Even though bacteria far predate human existence, we have co-evolved once humans hit the scene. It may be hard to believe in terms of cell count but our total number of human cells (10 trillion cells) is exceeded by a logarithm by the number of bacteria in our microbiota (100 trillion cells). We humans carry roughly 35,000 different species of bacteria on us and in us. Despite the very large variety of bacteria on planet earth only about 100 species cause human illness. But, these 100 have endured in large part because of adaptations to evade human defense mechanisms.
One such system is the “secretion system”. The two most common of which are: type 3 secretion system (T3SS) and type 4 secretion system (T4SS). One such system made the news the year one of this newsletters authors was born, 1976. Legionella has used T4SS for a very long time to avoid destruction by one of its natural predators: amoeba. At an American Legion meeting in Philadelphia in 1976 amoebas (containing Legionella) contaminating the air conditioning ducts in the hotel were inhaled by conventioneers. Thirty-four people died from the bacteria leaving its safe haven of the amoeba and entering the lungs of the humans. Hence, the bacteria using this T4SS survival tactic was christened “Legionella”.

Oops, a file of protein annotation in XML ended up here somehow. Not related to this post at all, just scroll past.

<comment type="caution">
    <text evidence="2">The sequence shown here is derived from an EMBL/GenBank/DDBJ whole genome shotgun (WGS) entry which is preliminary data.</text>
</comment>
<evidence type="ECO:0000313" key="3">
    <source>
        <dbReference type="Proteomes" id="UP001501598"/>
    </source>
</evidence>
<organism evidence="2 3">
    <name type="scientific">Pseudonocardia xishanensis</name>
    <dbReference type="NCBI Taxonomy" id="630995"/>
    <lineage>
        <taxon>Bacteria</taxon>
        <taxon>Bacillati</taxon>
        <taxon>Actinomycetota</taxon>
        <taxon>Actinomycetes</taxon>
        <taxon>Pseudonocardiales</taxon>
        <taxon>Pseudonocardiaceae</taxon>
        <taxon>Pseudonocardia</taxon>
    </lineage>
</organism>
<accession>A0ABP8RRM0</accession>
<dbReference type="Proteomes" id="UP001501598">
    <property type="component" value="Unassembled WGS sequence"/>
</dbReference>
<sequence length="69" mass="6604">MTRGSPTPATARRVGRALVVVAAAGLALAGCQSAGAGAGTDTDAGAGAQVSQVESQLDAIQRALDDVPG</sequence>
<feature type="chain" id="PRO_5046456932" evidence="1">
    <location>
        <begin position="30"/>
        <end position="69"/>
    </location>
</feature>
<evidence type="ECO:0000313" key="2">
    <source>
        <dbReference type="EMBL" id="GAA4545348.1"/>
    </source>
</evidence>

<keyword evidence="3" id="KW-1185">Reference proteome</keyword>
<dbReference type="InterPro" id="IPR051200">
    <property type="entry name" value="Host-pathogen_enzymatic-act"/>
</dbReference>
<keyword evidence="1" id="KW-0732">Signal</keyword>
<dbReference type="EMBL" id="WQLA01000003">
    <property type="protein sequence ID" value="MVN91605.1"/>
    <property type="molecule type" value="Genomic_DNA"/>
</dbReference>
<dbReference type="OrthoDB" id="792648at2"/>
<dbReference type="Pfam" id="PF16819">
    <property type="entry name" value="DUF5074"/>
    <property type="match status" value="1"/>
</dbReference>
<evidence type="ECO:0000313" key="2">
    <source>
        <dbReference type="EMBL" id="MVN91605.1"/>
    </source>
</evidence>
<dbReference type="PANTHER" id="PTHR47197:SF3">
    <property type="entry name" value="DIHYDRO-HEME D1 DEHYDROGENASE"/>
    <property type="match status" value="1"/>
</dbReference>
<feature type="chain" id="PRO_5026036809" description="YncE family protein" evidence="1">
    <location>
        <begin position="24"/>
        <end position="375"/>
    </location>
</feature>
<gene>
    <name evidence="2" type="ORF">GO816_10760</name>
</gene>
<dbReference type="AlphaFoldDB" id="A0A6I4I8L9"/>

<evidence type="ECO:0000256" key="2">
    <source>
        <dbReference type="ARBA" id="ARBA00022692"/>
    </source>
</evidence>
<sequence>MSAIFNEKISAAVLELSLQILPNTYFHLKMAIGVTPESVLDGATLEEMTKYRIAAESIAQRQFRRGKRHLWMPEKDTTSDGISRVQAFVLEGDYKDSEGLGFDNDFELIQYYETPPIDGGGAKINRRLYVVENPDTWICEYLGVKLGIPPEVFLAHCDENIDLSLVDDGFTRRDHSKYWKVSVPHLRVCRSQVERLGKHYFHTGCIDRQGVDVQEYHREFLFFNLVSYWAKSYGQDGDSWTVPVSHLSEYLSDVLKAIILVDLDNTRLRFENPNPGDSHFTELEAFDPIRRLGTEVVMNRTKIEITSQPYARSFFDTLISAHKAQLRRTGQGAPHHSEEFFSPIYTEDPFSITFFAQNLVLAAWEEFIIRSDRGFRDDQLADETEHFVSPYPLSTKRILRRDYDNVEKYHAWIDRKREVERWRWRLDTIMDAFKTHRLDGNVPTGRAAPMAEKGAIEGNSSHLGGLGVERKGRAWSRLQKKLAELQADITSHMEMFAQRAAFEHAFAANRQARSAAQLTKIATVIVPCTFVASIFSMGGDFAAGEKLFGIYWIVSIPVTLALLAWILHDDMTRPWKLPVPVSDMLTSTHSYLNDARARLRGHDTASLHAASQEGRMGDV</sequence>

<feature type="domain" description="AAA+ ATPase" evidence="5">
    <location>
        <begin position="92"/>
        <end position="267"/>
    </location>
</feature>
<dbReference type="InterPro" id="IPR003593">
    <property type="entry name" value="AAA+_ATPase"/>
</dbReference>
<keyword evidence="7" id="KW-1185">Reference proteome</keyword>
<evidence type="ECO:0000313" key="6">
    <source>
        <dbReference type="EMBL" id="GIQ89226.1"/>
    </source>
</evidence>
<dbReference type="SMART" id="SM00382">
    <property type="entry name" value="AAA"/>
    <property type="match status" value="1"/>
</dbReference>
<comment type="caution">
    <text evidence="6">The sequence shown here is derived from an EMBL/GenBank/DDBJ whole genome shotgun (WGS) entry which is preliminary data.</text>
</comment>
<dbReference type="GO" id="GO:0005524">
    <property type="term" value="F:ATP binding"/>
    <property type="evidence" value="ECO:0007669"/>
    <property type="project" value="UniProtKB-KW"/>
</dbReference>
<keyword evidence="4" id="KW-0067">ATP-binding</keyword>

Enterohemorrhagic E. coli (O157) uses a T3SS protein to cause the severe bloody diarrhea that can occur from ingesting contaminated/undercooked meat. In this case the E. coli uses the T3SS protein to lock itself to the human intestinal cells so it can’t be displaced, meanwhile releasing a toxin that causes the bloody stools.
H. pylori (another GI pathogen) uses T3SS to lock itself on to stomach cells. Once firmly attached it then releases another protein called urease, which neutralizes stomach acid so the acid can’t destroy the bacteria. H. pylori causes stomach ulcers and if it remains untreated over time can cause stomach cancer. To date, it’s the only bacteria known to cause cancer.
One final example is Yersinia pestis the bacteria that causes plague. Once Yersinia enters the human blood stream via a rat bite, it is immediately swallowed by our white blood cells. But before the white blood cells can destroy the bacteria, the Yersinia releases T3SS which inactivates the immune proteins. The Yersinia then uses its inactivated white blood cell as a taxi cab to carry it throughout the human body. Perhaps the early Greeks had already known about Yersinia’s trickery leading to their application of treachery via the Trojan horse.
As bad as this all sounds, the good news is that humans have evolved a multi-dimensional brain. This in turn has led to many new strategies to fight the pathogenic bacteria. Two therapies currently being developed are glycodendrimers and pilicides, both of which inactivate the T3SS/T4SS molecules. Also, in the works is a genetic vaccine that also inactivates the T3SS/T4SS molecules. Finally, a chemical called salidylidene acylhydrazide is being researched for its ability to prevent bacteria from secreting the T3SS/T4SS proteins.